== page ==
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Selecting MAX (Date) - Performance Question

P: n/a
I have the following function(s) that each joins an active record with
it's most recent record in an audit trail table, to show differences.
I've perused the execution plans for 2 versions of this function in QA
and it seems to me that the two versions execute identically - that is,
the addressing the sub-query of the WHERE clause with either IN or =
results in the same execution plan.

Does this seem plausible or did I misinterpret something in QA?

---

ALTER FUNCTION Function9()
RETURNS TABLE
AS RETURN
(
SELECT ID, Numb, Name, Q.Diff_ID, Q.Diff_Numb, Q.Diff_Name,
FROM tblQuestion INNER JOIN
(
SELECT ID AS Diff_ID, Numb AS Diff_Numb, Name as Diff_Name

FROM tblQuestion_Audit
WHERE AuditDate IN (SELECT MAX(AuditDate) FROM tblQuestion_Audit)
) AS Q
ON dbo.tblItem.ID = Q.Diff_ID

)

ALTER FUNCTION Function10()
RETURNS TABLE
AS RETURN
(
SELECT ID, Numb, Name, Q.Diff_ID, Q.Diff_Numb, Q.Diff_Name,
FROM tblQuestion INNER JOIN
(
SELECT ID AS Diff_ID, Numb AS Diff_Numb, Name as Diff_Name

FROM tblQuestion_Audit
WHERE AuditDate = (SELECT MAX(AuditDate) FROM tblQuestion_Audit)
) AS Q
ON dbo.tblItem.ID = Q.Diff_ID

)

May 3 '06 #1
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3 Replies


P: n/a
Beowulf (be*****************@hotmail.com) writes:
I have the following function(s) that each joins an active record with
it's most recent record in an audit trail table, to show differences.
I've perused the execution plans for 2 versions of this function in QA
and it seems to me that the two versions execute identically - that is,
the addressing the sub-query of the WHERE clause with either IN or =
results in the same execution plan.

Does this seem plausible or did I misinterpret something in QA?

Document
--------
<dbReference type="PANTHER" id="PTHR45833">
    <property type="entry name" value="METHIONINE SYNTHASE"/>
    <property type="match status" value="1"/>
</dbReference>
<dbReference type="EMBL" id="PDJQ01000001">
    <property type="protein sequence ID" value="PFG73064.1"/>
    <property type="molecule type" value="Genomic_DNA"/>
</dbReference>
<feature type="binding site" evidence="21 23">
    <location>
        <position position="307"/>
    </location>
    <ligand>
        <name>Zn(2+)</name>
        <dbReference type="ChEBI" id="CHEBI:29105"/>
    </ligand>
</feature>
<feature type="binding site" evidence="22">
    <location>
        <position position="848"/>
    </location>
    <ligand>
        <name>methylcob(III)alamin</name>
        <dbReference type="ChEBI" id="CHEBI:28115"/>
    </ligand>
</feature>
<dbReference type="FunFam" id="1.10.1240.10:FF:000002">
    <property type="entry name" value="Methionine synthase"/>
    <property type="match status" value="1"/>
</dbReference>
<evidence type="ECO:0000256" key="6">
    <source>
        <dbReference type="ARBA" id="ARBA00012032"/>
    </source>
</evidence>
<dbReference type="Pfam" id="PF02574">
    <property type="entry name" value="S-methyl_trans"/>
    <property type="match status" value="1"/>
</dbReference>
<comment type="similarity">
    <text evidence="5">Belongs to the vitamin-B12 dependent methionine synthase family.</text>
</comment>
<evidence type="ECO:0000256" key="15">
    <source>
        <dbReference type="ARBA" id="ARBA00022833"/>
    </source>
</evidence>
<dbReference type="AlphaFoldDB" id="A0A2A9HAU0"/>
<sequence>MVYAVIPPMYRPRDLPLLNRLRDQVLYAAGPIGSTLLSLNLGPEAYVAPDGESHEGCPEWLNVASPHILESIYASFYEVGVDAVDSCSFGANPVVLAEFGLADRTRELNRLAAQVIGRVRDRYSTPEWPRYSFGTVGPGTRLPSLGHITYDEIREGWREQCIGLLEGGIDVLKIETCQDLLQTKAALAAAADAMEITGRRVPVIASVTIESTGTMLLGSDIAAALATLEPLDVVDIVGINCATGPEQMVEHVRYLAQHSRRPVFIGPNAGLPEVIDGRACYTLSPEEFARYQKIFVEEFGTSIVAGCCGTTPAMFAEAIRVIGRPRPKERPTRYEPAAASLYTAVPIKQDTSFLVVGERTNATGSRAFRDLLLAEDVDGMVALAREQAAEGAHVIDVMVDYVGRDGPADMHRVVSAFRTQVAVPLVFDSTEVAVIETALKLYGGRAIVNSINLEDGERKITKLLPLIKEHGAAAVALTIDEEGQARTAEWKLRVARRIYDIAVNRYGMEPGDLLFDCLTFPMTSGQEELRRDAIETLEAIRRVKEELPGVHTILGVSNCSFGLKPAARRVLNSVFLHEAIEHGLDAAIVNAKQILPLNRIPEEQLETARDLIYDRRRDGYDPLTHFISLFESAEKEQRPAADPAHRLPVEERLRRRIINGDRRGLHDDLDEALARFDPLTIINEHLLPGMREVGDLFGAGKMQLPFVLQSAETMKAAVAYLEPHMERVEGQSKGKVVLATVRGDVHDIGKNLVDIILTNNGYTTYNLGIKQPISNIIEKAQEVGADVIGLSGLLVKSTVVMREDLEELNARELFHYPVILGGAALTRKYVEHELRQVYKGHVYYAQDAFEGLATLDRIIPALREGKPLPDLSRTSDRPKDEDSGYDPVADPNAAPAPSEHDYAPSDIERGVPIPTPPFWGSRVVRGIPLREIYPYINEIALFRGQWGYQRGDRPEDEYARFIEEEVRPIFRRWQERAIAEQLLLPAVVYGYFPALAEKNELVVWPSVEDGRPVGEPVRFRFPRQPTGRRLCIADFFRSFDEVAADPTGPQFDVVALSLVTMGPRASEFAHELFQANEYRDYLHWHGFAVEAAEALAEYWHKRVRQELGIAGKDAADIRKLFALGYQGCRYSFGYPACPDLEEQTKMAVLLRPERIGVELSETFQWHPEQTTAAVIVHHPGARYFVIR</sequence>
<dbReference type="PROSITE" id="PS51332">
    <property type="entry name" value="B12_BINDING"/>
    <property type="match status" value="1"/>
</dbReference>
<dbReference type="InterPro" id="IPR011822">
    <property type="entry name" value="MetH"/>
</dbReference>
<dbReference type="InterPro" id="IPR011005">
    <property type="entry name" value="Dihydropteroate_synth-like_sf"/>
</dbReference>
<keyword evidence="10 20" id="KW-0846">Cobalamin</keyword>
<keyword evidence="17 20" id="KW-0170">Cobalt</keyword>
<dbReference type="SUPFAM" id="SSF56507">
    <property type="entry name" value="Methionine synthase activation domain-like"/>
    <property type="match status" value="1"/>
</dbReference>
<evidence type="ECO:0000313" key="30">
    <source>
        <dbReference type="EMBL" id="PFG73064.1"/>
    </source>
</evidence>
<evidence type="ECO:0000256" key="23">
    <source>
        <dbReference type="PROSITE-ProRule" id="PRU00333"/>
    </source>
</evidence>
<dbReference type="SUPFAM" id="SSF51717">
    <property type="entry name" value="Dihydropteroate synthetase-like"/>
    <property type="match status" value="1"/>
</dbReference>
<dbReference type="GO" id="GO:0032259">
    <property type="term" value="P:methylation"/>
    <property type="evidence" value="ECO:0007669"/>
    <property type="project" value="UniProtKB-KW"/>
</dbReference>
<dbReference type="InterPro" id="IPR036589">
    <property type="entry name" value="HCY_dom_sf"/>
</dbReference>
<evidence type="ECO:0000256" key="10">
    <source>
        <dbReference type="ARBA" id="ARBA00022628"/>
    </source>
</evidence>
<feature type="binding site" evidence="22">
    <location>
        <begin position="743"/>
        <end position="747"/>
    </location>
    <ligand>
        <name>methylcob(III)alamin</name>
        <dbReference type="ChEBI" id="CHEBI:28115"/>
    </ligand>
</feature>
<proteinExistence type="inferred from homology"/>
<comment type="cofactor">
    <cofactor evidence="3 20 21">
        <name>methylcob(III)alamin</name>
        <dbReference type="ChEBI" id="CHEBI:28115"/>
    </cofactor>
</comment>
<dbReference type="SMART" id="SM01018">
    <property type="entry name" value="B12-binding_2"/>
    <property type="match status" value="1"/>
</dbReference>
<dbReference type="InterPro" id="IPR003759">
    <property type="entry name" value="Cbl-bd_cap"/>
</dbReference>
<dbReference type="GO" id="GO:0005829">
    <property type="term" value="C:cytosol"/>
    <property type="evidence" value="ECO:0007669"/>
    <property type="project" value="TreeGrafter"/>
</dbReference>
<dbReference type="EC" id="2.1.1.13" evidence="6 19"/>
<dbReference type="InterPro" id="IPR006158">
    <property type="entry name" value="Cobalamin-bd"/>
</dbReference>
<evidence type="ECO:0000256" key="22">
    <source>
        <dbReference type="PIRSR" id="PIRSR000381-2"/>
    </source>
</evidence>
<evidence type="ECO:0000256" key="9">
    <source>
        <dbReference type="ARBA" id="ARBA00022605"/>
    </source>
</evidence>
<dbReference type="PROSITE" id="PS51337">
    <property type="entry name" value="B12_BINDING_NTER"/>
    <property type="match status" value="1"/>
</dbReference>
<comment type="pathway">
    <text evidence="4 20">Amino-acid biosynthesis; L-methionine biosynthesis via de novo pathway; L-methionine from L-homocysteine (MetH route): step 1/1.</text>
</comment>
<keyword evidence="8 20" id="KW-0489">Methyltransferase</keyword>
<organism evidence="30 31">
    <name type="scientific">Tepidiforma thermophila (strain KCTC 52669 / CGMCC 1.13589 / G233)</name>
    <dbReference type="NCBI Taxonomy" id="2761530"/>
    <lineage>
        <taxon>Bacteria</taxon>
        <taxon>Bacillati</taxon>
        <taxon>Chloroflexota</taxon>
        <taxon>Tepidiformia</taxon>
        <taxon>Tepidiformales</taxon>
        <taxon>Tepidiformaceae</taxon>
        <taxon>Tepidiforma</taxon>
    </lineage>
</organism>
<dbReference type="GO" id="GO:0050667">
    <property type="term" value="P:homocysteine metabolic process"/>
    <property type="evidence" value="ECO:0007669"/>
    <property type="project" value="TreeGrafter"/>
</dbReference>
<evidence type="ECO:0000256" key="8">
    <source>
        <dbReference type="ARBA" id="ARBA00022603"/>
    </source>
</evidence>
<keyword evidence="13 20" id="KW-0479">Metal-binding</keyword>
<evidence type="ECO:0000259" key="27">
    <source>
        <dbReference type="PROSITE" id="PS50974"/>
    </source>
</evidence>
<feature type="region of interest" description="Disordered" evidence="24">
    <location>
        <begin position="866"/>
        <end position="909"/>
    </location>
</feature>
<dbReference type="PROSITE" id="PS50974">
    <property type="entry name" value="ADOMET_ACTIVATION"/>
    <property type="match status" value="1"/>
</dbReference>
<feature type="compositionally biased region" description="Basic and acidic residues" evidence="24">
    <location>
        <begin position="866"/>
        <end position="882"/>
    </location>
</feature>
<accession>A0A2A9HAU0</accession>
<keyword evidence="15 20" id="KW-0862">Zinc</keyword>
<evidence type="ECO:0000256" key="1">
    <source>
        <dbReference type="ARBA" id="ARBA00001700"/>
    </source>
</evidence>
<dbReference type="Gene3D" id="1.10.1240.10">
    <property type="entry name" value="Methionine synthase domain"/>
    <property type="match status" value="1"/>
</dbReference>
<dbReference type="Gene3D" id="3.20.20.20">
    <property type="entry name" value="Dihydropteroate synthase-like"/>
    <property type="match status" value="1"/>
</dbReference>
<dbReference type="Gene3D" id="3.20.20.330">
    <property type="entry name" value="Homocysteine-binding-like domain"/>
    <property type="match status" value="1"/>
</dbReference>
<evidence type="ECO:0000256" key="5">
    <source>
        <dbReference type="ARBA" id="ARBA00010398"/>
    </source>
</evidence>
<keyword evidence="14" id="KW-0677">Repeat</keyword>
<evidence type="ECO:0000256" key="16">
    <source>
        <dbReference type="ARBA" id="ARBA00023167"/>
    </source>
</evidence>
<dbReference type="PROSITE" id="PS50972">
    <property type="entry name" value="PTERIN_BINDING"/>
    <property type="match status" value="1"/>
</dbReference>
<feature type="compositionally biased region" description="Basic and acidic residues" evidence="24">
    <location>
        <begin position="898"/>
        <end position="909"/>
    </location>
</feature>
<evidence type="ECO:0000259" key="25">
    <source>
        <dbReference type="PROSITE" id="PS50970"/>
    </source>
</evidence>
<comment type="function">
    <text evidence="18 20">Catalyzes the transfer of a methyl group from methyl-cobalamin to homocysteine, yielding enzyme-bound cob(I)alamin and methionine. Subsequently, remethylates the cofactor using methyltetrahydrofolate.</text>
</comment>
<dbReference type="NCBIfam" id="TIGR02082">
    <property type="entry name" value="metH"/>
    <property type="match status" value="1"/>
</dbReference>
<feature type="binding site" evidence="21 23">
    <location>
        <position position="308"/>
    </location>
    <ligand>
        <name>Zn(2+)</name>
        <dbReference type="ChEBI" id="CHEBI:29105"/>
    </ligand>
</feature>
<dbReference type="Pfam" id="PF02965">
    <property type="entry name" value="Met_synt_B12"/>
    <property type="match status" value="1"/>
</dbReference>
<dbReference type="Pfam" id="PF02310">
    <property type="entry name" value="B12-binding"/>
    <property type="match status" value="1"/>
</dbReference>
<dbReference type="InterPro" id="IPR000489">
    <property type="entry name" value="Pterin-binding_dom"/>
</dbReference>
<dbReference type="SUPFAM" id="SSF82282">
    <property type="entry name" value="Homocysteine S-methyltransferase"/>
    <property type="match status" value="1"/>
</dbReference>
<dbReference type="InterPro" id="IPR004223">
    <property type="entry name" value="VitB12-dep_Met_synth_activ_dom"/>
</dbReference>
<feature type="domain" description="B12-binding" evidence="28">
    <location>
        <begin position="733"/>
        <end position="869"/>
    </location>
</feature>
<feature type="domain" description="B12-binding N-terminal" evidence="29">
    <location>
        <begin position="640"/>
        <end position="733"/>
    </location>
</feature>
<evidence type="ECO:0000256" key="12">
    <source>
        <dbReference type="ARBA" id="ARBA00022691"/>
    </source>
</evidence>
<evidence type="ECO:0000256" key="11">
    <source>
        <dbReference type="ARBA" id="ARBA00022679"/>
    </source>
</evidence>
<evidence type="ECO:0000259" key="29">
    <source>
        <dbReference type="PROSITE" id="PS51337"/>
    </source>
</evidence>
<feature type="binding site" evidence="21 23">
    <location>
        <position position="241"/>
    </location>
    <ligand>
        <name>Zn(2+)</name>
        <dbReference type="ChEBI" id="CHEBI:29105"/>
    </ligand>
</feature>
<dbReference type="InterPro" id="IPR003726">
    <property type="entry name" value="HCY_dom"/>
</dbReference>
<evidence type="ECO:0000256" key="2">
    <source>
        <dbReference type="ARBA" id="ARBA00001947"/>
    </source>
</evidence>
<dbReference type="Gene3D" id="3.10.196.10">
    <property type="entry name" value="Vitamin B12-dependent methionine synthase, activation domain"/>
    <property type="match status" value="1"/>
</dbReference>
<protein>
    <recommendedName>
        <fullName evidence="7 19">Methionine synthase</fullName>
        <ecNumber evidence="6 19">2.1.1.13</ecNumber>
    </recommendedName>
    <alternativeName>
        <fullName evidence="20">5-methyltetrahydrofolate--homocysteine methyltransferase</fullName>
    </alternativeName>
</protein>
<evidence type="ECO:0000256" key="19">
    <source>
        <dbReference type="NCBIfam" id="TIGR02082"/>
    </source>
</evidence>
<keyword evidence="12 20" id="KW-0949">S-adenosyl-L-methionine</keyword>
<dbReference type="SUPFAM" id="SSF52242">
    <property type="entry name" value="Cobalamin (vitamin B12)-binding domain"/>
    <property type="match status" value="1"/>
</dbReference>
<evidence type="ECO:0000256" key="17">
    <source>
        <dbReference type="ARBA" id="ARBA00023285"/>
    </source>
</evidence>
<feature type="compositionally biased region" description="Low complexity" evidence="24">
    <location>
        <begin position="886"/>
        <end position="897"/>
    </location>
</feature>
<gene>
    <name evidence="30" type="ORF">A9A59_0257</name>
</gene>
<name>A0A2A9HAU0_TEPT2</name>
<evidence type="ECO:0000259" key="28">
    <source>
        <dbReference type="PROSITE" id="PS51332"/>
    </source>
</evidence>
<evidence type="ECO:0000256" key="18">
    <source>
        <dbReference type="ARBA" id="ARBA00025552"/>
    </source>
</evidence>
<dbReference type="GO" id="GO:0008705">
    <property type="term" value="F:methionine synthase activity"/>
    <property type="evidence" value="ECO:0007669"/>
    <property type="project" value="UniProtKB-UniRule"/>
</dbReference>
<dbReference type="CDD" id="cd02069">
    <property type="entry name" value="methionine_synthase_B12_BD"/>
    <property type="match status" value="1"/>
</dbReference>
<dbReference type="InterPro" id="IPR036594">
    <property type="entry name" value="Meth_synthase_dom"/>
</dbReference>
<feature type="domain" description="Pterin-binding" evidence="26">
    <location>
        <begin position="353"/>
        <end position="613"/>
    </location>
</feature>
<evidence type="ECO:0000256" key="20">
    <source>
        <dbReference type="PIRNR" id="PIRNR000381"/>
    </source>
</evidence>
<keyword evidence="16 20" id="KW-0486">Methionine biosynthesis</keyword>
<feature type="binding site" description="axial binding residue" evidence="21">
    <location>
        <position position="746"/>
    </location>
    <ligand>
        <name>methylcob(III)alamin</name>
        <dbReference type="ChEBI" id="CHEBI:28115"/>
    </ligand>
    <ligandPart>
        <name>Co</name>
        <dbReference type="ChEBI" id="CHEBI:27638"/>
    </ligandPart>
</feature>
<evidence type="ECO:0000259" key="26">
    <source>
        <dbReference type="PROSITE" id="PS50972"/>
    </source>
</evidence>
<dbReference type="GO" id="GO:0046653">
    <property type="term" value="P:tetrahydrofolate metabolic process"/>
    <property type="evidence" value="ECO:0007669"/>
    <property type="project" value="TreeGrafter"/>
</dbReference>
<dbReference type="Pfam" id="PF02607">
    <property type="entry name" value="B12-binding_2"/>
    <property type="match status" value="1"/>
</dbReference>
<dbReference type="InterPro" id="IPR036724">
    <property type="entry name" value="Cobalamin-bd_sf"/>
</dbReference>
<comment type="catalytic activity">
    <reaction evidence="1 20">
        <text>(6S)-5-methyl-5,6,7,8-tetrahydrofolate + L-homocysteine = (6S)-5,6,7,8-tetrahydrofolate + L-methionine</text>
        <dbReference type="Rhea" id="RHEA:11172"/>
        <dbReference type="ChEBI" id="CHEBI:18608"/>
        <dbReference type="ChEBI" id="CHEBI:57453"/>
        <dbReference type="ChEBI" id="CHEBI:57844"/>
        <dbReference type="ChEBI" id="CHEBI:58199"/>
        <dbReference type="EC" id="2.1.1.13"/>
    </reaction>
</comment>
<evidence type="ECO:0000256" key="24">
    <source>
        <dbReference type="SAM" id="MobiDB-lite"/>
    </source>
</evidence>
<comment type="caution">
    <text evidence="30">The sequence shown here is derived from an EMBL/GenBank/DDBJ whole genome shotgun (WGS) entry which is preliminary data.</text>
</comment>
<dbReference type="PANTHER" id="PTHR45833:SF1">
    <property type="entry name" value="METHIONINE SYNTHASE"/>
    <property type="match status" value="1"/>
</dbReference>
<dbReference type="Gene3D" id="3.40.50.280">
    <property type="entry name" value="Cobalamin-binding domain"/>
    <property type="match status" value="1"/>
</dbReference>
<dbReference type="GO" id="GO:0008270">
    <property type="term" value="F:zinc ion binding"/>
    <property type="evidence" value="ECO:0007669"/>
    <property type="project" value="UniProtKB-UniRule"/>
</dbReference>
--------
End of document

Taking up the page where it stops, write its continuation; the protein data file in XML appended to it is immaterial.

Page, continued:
It seems very plausible.

I nevertheless prefer the version with =. But that is merely because
it's easier to read and understand.

--
Erland Sommarskog, SQL Server MVP, es****@sommarskog.se

Books Online for SQL Server 2005 at
http://www.microsoft.com/technet/pro...ads/books.mspx
Books Online for SQL Server 2000 at
http://www.microsoft.com/sql/prodinf...ons/books.mspx
May 3 '06 #2

P: n/a
Erland Sommarskog wrote:
Beowulf (be*****************@hotmail.com) writes:
I have the following function(s) that each joins an active record with
it's most recent record in an audit trail table, to show differences.
I've perused the execution plans for 2 versions of this function in QA
and it seems to me that the two versions execute identically - that is,
the addressing the sub-query of the WHERE clause with either IN or =
results in the same execution plan.

Does this seem plausible or did I misinterpret something in QA?
It seems very plausible.


So, the SQL Server query optimizer is smart enough to figure out that
the sub-query in the WHERE clause will return only a single value and is
able to figure out that WHERE x IN (a) is the same as WHERE x = a.
That's pretty cool.
I nevertheless prefer the version with =. But that is merely because
it's easier to read and understand.


Thanks for the input. I certainly agree.
May 5 '06 #3

P: n/a
Beowulf (be*****************@hotmail.com) writes:
So, the SQL Server query optimizer is smart enough to figure out that
the sub-query in the WHERE clause will return only a single value and is
able to figure out that WHERE x IN (a) is the same as WHERE x = a.
That's pretty cool.


That's a fairly trivial exercise for the optimizer, I'd say. :-)

--
Erland Sommarskog, SQL Server MVP, es****@sommarskog.se

Books Online for SQL Server 2005 at
http://www.microsoft.com/technet/pro...ads/books.mspx
Books Online for SQL Server 2000 at
http://www.microsoft.com/sql/prodinf...ons/books.mspx
May 5 '06 #4

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